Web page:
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NORM - PowerPoint PPT Presentation

Gideon
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NORM

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  1. NORM

  2. Naturally occurring radioactive material (NORM): • Is radiation that exists naturally in the environment • Is also known as background radiation • Has many sources, such as soil and rocks • Can be found in things like tap water, cigarettes, and smoke detectors

  3. Radiation becomes dangerous when it becomes concentrated in some way by human activity. Technically enhanced NORM (TENORM) is radioactive material disturbed and concentrated by human activities, such as drilling for oil. TENORM is often used interchangeablywith NORM.

  4. NORM is a serious health risk because high levels of radiation can cause cancer. You must protect yourself when you work in an area contaminated with NORM. NORM exposure mostly happens through inhalation or ingestion.

  5. There are two types of exposures to radiation, acute and chronic: • Acute exposure is when a very large amount of radiation is suddenly released • Chronic exposure is exposure to low levels of radioactivity over a long period of time

  6. Workers in the oil and gas industry encounter NORM when they tap NORM deposits within shale. NORM can be produced as waste water and can take the form of scale buildup in: • Tubulars • Wellheads • Flowlines • Pits • Drill pipes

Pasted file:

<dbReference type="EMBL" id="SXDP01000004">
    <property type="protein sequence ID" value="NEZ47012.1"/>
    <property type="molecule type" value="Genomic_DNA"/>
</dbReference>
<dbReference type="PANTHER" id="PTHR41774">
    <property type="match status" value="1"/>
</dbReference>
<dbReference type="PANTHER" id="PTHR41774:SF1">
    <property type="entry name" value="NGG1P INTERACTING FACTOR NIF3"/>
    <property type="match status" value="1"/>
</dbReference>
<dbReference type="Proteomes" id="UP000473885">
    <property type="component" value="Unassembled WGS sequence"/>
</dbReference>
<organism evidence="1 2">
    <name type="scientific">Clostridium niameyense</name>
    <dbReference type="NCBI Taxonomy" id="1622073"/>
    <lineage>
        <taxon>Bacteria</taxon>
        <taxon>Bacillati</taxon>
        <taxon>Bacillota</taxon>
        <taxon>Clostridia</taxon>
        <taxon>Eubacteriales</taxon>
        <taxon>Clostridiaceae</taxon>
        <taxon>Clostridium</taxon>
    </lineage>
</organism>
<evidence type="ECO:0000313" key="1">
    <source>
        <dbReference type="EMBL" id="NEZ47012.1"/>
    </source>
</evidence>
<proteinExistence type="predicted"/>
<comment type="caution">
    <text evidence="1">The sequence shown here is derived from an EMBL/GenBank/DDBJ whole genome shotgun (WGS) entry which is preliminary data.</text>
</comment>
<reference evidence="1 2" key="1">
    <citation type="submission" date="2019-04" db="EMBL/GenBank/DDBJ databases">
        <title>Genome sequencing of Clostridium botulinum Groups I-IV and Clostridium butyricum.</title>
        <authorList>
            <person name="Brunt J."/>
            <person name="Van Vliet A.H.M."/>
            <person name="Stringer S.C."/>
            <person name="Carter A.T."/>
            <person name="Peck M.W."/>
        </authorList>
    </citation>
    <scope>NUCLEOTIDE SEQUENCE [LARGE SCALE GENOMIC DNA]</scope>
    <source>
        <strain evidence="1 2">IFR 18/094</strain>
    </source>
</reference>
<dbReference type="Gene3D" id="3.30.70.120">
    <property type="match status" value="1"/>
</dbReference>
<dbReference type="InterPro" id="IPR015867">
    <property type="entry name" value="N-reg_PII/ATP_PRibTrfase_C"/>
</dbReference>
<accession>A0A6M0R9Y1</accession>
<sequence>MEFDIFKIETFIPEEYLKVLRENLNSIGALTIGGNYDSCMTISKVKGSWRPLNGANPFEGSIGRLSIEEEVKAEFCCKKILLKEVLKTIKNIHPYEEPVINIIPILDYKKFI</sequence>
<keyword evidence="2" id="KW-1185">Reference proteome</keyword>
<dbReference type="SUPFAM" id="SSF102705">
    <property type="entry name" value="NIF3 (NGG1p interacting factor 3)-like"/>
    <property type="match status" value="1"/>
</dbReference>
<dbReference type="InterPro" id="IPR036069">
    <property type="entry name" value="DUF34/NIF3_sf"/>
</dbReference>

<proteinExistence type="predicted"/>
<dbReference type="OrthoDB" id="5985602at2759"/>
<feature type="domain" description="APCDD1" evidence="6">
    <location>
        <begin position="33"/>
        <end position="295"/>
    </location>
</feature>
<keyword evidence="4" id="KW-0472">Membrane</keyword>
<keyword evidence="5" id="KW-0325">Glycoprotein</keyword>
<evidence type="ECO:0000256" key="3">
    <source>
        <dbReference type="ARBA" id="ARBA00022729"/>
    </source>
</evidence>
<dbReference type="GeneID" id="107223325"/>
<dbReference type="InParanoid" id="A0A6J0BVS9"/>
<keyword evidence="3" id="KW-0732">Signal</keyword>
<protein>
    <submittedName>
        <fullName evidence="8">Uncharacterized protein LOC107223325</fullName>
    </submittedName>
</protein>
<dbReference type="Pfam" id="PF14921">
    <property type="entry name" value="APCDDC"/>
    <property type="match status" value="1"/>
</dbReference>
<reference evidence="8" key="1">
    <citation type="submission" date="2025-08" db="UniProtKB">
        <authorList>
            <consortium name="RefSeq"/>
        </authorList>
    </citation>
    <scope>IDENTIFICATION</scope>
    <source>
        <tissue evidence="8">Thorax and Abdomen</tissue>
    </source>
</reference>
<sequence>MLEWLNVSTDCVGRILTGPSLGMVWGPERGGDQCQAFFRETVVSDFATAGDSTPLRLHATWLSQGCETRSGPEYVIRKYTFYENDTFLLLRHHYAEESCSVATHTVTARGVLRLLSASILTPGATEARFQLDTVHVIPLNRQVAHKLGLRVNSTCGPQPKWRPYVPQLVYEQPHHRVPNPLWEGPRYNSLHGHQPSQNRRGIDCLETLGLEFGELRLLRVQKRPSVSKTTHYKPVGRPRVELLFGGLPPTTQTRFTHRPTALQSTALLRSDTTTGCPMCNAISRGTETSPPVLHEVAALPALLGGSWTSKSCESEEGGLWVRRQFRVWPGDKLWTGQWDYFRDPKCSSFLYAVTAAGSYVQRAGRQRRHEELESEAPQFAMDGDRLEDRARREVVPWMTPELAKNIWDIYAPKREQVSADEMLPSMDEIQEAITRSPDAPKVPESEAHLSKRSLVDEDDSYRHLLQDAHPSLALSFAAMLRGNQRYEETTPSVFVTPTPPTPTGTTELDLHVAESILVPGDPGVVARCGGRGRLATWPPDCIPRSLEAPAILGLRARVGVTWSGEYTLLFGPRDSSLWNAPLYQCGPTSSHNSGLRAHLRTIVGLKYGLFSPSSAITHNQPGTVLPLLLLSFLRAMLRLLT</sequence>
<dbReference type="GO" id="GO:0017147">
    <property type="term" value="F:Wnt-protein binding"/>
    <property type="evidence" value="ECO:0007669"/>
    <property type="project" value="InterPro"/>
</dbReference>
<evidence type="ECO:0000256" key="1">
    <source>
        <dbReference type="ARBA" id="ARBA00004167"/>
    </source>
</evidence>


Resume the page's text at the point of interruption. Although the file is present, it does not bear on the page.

7. NORM is typically encountered at older manufacturing centers with old equipment and abandoned wells. NORM contamination may spread when the old equipment is recycled as scrap metal.

  8. The three most basic ways to protect yourself from radiation include time, distance, and shielding:

  9. Good work practices and engineering controls that can be used to protect workers from harmful radiation include: • Using filtered ventilation via high-efficiency particulate absorption (HEPA) filters • Posting radioactive material signs around restricted areas to keep unauthorized personnel out • Monitoring workers’ occupational dose intake to make sure they are not close to the occupational dose limit

  10. Radiation areas will be boldly labeled with radioactive materials (RAM) signs. When you see an area with a RAM sign, do not eat or drink in that area.

  11. Exposureto NORM must be kept as low as is reasonably achievable. Your company should have a radiation protection program outlined in its policies and procedures.

  12. Jobsites should be monitored for radiation before work begins. Monitorthe air and equipment to create a baseline of radioactivity. If any source of radioactivity is found, immediately report the source to your supervisor.

  13. If significant levels of NORM are found, workers should be medically evaluated to determine their existing occupational dose of radiation.

  14. Respiratory protection may be needed in NORM-contaminated areas if engineering controls cannot keep the airborne radioactivity levels below the exposure limits.

  15. Two types of respirators may be used when dealing with NORM: • Half-face respirators with HEPA cartridges • Supplied air respirators (SARs)

  16. Wear appropriate PPE for the job, such as gloves, aprons, and hard hats. If appropriate PPE is unavailable or damaged in any way, do not work in the restricted area.

  17. NORM is a serious health risk to workers in the oil and gas industry. You must protect yourself when you work in an area contaminated with NORM. Exposure to NORM must be kept as low as is reasonably achievable. Your company should have a radiation protection program outlined in its policies and procedures.